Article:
purchase money has not been established It is, therefore, ordered, adjudged and dein Delaware, but whenever the question creed by the court that a commission shall has arisen the tendency of the courts here issue directed to Robert H. Lewis, Gilder D. have been against it. Budd et al. v. Busti Jackson, John W. Caulk, William G. Postles et al., 1 Har. 69; Cannon v. Hudson, 6 and William Denney, five judicious and subHoust. 21; Godwin v. Collins, 3 Del. Ch. stantial freeholders of Kent county, directing 189; Rice v. Rice (C. C.) 36 Fed. 860. them to assign dower to the said Ellen B.

[3] 3. In this state the respective rights Tomlinson, widow of the said Daniel R. of the widow of the alienee of the husband, Tomlinson, out of the said premises in said respecting the improvements on the land by petition mentioned, excepting as aforesaid, the former after alienation and during the according to the condition thereof at the life of the husband, are settled by decisions. time of the sale thereof on the said 29th The purchaser of land of the husband, sold day of August, A. D. 1863, and according during marriage by the sheriff on an execu-to the present value thereof, and that in tion against the husband, is regarded as an determining the present value thereof the alienee of the husband. Green y. Tennant, said freeholders shall not consider the said 2 Har. 336, 339. In assigning and esti- improvements · erected on said lands and mating dower, the widow is entitled to have premises since the said sale, namely, the considered the enhanced value of the land said dwelling house, barn and wagon shed, arising from the increased prosperity of corn crib, chicken house and cow house; the country and the improvements in the And further, that they make return of neighborhood. Green v. Tennant, supra. But their proceedings to this court at Dover, at the assignment should be made according to the adjourned term thereof, to be held on the condition of the land at the time of the 7th day of October, A. D. 1911. the sale, independent of the improvements erected or produced thereon at the cost and expense of the purchaser subsequent to

(2 Boyce, 457) the purchase. Green V. Tennant supra;

ODESSA LOAN ASS'N V. DYER. Rawlins V. Buttel, 1 Houst. 224. By the (Superior Court of Delaware. New Castle. proofs the character of the buildings and im

Sept. 27, 1911.) provements so erected by the purchaser were 1. COURTS ($ 24*)_JURISDICTION OF SUBJECTshown, and the order for the assignment

MATTER-ASSENT OF PARTIES. will contain a statement thereof, as well as not be conferred by assent of the parties, but

Jurisdiction over the subject-matter, caninstructions in accordance with the conclu- must be given by law. sion of the court.

[Ed. Note.-For other cases, see Courts, Cent. The following order was made:

Dig. $$ 76-78; Dec. Dig. & 24.*] And now, to wit, this 19th day of Septem- 2. COURTS_(8 25*)— JURISDICTION-JURISDICber, A. D. 1911, the foregoing petition of

TION OF PERSON.

The jurisdiction of a court over the person Ellen B. Tomlinson, widow of Daniel R.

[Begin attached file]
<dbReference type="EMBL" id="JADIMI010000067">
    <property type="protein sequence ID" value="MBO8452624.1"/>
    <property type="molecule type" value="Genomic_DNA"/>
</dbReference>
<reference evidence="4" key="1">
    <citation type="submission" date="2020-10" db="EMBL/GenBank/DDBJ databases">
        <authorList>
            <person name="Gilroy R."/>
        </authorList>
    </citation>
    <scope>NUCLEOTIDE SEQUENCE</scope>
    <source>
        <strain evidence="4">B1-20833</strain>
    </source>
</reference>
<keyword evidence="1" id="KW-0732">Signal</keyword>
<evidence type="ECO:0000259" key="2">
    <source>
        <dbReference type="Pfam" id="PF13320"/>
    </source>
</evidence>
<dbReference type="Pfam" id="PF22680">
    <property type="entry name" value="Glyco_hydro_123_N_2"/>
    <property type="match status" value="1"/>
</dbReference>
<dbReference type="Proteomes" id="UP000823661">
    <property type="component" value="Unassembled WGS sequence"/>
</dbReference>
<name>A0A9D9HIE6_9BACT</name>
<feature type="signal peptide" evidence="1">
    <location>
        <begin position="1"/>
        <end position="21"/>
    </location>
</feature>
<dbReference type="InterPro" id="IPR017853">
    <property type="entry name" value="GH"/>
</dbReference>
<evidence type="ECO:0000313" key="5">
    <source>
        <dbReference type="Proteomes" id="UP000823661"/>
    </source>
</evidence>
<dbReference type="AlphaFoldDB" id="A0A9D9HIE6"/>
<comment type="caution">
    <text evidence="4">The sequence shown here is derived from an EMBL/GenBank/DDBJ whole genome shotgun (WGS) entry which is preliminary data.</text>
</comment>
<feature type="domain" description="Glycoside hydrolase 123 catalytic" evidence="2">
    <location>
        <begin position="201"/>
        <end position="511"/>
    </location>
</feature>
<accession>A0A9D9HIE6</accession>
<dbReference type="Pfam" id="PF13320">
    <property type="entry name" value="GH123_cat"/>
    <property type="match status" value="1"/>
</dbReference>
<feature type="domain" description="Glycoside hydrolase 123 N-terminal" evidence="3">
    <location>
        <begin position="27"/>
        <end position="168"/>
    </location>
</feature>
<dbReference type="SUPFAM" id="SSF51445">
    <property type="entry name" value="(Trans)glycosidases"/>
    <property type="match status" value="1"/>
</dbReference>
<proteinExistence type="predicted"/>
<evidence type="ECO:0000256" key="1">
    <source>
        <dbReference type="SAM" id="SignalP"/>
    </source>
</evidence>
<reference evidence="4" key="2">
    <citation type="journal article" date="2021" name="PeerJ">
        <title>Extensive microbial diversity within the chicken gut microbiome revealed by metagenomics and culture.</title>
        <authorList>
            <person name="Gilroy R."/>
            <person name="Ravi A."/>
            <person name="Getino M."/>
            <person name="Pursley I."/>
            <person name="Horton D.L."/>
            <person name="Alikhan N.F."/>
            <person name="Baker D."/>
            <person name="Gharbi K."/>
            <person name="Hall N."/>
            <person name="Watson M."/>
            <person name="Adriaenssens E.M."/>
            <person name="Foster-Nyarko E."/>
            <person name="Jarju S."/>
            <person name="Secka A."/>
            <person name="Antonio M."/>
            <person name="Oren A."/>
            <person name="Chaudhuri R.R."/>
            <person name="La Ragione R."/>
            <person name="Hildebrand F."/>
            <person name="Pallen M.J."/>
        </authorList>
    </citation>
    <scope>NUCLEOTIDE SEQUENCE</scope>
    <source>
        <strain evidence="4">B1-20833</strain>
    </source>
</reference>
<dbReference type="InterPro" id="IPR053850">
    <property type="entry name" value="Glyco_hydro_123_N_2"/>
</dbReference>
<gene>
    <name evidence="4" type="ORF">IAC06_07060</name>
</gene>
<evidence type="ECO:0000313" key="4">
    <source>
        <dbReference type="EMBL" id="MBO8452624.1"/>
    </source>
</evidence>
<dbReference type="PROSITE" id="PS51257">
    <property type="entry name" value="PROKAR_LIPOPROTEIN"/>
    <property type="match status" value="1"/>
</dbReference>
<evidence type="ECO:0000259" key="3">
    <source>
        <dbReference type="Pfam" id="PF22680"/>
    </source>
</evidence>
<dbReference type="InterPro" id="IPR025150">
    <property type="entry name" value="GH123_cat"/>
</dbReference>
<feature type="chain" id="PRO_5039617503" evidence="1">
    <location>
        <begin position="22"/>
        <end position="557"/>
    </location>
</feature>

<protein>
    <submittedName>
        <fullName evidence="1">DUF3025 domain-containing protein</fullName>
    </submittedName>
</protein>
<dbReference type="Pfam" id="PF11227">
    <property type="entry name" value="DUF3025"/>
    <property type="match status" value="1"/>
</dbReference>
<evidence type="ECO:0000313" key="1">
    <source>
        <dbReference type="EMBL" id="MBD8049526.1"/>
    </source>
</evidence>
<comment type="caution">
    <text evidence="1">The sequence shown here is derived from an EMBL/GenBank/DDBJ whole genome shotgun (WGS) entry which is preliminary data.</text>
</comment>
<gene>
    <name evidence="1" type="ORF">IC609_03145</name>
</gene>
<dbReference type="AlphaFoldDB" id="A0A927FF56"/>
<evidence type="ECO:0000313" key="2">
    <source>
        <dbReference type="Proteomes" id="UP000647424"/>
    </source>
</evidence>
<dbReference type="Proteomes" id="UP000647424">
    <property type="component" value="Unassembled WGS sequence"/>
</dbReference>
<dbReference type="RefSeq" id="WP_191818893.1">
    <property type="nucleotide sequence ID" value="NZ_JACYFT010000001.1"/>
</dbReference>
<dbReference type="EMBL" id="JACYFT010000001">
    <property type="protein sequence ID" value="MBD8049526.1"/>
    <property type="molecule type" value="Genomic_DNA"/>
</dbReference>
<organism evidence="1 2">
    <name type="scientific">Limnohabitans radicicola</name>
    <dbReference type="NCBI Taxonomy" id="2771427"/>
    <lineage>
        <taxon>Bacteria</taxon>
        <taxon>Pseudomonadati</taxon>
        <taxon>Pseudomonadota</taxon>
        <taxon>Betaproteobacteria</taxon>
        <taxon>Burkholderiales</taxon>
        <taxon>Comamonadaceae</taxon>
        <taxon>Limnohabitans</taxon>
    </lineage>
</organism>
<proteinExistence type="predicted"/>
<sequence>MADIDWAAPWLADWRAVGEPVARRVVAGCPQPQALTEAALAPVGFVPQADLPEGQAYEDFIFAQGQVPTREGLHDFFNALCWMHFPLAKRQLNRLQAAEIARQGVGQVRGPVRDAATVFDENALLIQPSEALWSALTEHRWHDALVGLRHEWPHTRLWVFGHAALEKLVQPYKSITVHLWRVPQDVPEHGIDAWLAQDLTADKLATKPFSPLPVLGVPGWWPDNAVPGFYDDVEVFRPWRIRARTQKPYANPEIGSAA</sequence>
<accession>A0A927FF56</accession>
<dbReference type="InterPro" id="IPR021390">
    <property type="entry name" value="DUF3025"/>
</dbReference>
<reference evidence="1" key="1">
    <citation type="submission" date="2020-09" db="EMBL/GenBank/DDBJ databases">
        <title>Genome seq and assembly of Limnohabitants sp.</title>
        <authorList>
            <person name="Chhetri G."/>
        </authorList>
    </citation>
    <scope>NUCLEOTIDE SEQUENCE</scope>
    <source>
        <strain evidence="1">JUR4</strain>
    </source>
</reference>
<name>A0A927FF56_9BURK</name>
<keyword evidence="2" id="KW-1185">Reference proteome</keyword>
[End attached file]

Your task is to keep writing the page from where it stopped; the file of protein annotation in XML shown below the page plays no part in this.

or property of a party is acquired by process Tomlinson, deceased, for assignment of dow- served in the statutory manner, and the legality er in the lands and tenements whereof the of the service is dependent on the statute, and said Daniel R. Tomlinson was seised in his not on any agreement by the parties. lifetime, and the answer of William B. Tom- Dig. $$ 79, 80; Dec. Dig. $ 25.*]

[Ed. Note.-For other cases, see Courts, Cent. linson, the defendant and present owner

3. APPEARANCE (8 24*) - WAIVER OF OBJECof said lands and tenements, having come

TIONS-SERVICE. on to be heard by the judges of the said The constitutional guaranty that no valid Orphans' Court, and the oral testimony of proceeding can be had against one until he has witnesses produced by the parties in said been notified thereof by proper service of procause having been duly considered by the untarily waive it by voluntary appearance and

cess is for his protection, and a party may volcourt;

submission to the court's jurisdiction; but And it appearing to the court that the where he appears, not voluntarily, but in repetitioner, Ellen B. Tomlinson, and the said sponse to service of process, the service must be

legal to make the proceeding legal. Daniel R. Tomlinson were duly married in

[Ed. Note.-For other cases, see Appearance, the year 1855; that the said Daniel R. Tom-Cent. Dig. $$ 118-143; Dec. Dig. $ 24.*] linson in his lifetime, during said marriage, 4. PROCESS (8 58*)—SERVICE-STATUTES. was seised in his demesne as of fee of The statute defining legal service of proand in a tract of land in said petition men-cess, by prescribing with particularity the methtioned, except the said tract of 7 acres and ods by which service may be made, does not au

thorize service on or acceptance of service by 90 perches situated on the north side of the the attorney of a defendant, for such service is public road in said answer mentioned; that an agent, and is good only when made so since the alienation of said tract of land by by statute. the sale thereof by the sheriff on the 29th

[Ed. Note.-For other cases, see Process, Dec. day of August, A. D. 1863, certain improve - Dig. $ 58.*] ments have been erected thereon, namely, Action by the Odessa Loan Association the dwelling house, barn and wagon shed, against William E. Dyer, administrator of corn crib, chicken house and cow house: Rebecca V. Dyer, deceased. On rule to show